Using AI is a challenge for most industries. Manufacturing has a few additional specific challenges.
Aggregate and combine into insight
This involves combining the data from different systems into a whole. A scheduled start time in a production order from ERP does not yet say anything about the actual start time of a production order. In fact, a production order may consist of several operations; first A must be created, A is a raw material of B, and B is dried on the drying tower. When the context of an operation is missing, combining and aggregating the data becomes a challenge.
Many manufacturing companies plan their production process based on 1 or 2 production orders, even though the production process often consists of many more processing steps. Of these steps, there is often no order context known in IT systems, but only on production forms.
Jens Hensen – Consultant at Greywise Consultancy
Expert on the loop
Having the AI autonomously perform part of the production process is sensitive. This could compromise safety. In addition, knowledge is lost because operators will eventually be unable to follow the decisions of the AI model anyway. Before starting a project, therefore, it should be considered whether an expert-on-the-loop situation will ever be accepted, because the expert-in-the-loop always causes a delay in the desired adjustment and therefore probably does not ensure the most optimal result
Reliability and latency
Short interruptions to the production process can be costly. It is therefore important to build in fallbacks so that production can continue when the AI model encounters problems. Thus, there must always be an option to disable the AI and there must be insight into the IT performance of the AI model, for example, it quickly becomes clear that and why the AI model is slow to respond (latency).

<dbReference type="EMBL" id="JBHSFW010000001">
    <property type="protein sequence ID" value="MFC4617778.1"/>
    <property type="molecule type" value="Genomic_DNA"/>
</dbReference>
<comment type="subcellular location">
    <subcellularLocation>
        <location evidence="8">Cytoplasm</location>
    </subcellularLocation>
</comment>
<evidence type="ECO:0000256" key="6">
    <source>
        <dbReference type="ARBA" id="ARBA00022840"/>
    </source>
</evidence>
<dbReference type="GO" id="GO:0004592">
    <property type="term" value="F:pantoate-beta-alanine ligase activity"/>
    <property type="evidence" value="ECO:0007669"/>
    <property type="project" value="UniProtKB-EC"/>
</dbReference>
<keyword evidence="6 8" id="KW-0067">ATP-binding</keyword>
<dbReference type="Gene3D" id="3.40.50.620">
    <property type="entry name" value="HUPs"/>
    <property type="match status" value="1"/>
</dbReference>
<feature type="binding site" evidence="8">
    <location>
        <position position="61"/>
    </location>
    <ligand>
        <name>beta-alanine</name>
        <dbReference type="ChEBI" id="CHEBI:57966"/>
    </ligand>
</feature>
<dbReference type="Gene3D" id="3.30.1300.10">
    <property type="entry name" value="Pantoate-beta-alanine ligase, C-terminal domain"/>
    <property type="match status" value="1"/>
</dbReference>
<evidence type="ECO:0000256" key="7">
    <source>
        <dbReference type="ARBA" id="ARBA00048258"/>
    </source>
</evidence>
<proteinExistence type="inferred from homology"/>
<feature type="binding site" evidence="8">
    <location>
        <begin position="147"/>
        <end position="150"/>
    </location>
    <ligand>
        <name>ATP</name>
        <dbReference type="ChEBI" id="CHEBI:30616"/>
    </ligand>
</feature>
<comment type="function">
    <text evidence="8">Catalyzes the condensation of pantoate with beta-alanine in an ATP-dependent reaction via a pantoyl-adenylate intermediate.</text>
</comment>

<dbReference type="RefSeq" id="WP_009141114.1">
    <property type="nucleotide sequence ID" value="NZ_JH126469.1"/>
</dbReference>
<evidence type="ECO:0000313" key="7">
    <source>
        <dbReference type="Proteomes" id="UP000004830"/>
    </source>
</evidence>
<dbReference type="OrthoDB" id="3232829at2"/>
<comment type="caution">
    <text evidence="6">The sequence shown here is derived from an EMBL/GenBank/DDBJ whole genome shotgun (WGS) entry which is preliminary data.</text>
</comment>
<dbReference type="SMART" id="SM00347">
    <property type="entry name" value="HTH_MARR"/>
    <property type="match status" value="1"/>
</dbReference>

It is also important to implement sanity checks and business rules. These ensure that the system can deal with outliers in the data or faulty sensors. Taking these measures will ensure that the system functions reliably.
Well-functioning IT, checks and business rules, combined with high reliability of the AI model are prerequisites for moving to the Expert-on-the-loop situation.
Cybersecurity plays an important role in manufacturing companies. Over the years, manufacturing companies have become increasingly dependent on IT systems and, as a result, the importance of cyber security is increasing. Manufacturing companies prefer to minimize the number of lines to the outside world.
At the same time, we are seeing a big increase in the cloud. The cloud is also relevant to AI. As already mentioned, the AI model can be developed in the cloud. Using software in the cloud is flexible, cost-effective and reliable. A long-term risk may be that too much business-critical information will end up in the cloud, but starting small can negate this argument.
However, the AI software running the AI model will have to run locally, as it must be able to respond quickly and reliably. New versions of the AI model are transferred from the cloud to the factory AI software at low frequency.
However, the software running the AI model is not yet standardized. There is no clear best-practice known in the industry. Companies’ cybersecurity requirements make standard solutions difficult and allow for customization that varies by manufacturing company. Still, a large gap can be filled by unified, well-thought-out software for running the AI model locally.
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About Greywise Consultancy
Greywise helps manufacturing companies accelerate the transition to the factory of the future.
This starts at the strategic level and ends with successful implementation of manufacturing-IT solutions. Consider MES, WMS, MOMS, Scheduling and QC applications.
Translating the technical concepts into impact on operations in clear non-technical language and creating an overview that includes the customer in the change is where Greywise’s strength lies.
An independent party between the supplier and the customer is a proven strategy for success.
Enjins develops strategies and implements machine learning solutions at innovative companies.
They help companies leverage their data and AI for smarter decision-making and automation. In addition to manufacturing companies, they help companies in different industries and at different levels of data and AI maturity.